So, Tracy, tell us about your favourite fictional world...

I started this piece still wondering which of all these fictional worlds I would choose. In The Bloody Chamber, Angela Carter’s velvety, sinister prose paints all kind of unlikely and glittering worlds, half-fairytale, half-nightmare, wholly sensual. I feel like I’ve lived through Donna Tartt’s The Secret History, attending enchanted classes in Greek culture, and lolling round ancestral homes soaked in gin and murder. But if I had to choose one fictional world which has haunted me since I first read about it, it has to be Shirley Jackson’s The Haunting of Hill House, the supreme novel of dark domesticity.

Be warned. This is not a pleasant place. From the second chapter, the world shrinks to the size of one intimidating, watchful, sepulchral house. The opening sentence tells you everything you need to get your bearings in this universe:
“No live organism can continue for long to exist sanely under conditions of absolute reality; even larks and katydids are supposed, by some, to dream. Hill House, not sane, stood by itself against its hills, holding darkness within; it had stood so for eighty years and might stand for eighty more. Within, walls continued upright, bricks met neatly, floors were firm and doors were sensibly shut; silence lay steadily against the wood and stone of Hill House, and whatever walked there, walked alone.”
So. Not sane. Holding darkness within. And worst of all, the awful, casual reference to “whatever walked there”. From the beginning, the figure of Shirley Jackson stands to the side of the Victorian monstrosity that is Hill House, arms folded. You are warned. Last chance to get off the rollercoaster before it starts.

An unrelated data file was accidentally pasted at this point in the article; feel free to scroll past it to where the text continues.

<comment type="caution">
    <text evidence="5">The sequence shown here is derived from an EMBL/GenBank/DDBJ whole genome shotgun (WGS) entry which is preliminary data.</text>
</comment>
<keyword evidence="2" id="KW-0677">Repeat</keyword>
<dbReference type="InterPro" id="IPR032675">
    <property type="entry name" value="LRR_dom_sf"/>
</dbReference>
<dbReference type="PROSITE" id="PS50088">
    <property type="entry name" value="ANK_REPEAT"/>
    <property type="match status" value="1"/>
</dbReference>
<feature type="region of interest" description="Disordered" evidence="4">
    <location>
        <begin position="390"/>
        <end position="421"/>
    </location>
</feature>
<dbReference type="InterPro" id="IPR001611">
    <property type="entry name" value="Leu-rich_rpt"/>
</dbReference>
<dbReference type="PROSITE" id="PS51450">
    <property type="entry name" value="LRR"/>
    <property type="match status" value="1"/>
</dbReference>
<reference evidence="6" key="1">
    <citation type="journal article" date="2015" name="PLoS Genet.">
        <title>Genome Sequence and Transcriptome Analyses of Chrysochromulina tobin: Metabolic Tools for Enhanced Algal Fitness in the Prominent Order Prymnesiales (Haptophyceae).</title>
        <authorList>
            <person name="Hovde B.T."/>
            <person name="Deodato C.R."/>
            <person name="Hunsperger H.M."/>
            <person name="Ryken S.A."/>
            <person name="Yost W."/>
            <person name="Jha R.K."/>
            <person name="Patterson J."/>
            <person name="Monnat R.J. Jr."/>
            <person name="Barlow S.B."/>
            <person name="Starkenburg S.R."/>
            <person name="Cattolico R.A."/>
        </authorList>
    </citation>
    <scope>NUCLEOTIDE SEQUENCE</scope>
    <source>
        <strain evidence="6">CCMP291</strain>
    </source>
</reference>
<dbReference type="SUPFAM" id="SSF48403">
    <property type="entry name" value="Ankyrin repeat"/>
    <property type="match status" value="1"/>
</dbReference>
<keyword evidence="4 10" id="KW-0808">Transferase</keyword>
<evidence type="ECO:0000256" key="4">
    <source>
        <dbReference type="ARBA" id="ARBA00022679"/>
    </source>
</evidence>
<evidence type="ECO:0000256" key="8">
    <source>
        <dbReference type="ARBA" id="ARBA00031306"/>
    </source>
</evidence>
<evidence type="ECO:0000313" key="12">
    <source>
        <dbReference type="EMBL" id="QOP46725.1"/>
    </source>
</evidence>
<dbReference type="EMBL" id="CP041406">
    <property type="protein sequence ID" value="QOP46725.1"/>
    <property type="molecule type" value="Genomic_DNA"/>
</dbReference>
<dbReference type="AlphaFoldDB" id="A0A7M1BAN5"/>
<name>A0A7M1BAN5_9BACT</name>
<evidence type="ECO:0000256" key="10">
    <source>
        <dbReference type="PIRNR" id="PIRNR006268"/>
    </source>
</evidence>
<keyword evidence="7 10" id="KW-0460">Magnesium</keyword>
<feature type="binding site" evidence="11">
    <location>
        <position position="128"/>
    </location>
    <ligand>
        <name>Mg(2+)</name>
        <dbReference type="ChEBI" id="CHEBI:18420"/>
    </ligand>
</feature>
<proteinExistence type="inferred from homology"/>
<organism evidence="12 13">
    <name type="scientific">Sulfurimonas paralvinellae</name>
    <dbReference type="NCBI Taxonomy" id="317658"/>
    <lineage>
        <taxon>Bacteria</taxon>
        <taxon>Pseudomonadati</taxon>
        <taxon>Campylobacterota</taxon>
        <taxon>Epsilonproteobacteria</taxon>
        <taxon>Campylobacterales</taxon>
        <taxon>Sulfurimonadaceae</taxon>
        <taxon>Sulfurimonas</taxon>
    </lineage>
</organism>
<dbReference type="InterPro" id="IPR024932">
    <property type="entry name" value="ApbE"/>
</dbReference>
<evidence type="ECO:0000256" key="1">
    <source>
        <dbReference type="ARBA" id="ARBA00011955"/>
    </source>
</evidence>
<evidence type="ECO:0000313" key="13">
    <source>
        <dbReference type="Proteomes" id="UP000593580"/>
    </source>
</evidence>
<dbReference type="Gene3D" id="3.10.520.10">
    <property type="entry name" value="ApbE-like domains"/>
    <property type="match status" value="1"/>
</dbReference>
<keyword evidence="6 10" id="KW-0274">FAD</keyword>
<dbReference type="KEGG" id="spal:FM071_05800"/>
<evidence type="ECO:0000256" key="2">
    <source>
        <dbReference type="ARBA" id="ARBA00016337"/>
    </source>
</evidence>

Ostensibly a story about a group of paranormal investigators, the novel is much, much more. The world of Hill House is a waking nightmare, a swelling undertow that pulls you in, and traps you within its dark walls. The interiors are designed to confuse and chill:
“It had an unbelievably faulty design which left it chillingly wrong in all dimensions, so the walls seemed always in one direction a fraction longer than the eye could endure, and in another direction a fraction less than the barest possible tolerable length...”
Hill House is sentient, that much is apparent from the first paragraph. But it is also malicious. It preys on the protagonist, timid Eleanor, freed at last from servitude to her bullying mother and unpleasant family who treat her with a calculated brutality. Eleanor is a non-person, a service provider, someone who has been almost painted out of existence. All she wants is to find her place in the world: “I never had anyone to care about... I want to be someplace where I belong.” When Hill House wraps itself around her, calling to her, knocking on her door, writing messages to her on its own walls, she is terrified, excited and ultimately seduced.

So come in. Visit. This is not a pleasant world. But I do guarantee that once you’re in, you’ll never forget the experience. Once you step into the world of Hill House it will grip you. Even when you come out of it and close the covers of the book, darkness will seem a little darker, noises heard in the night will be just a little more frightening.

Be warned. Now come in.

Laura Brown's story 'Skin' and Tracy Fahey's story 'Looking for Wildgoose Lodge' are among the short stories in Impossible Spaces - out now from Hic Dragones.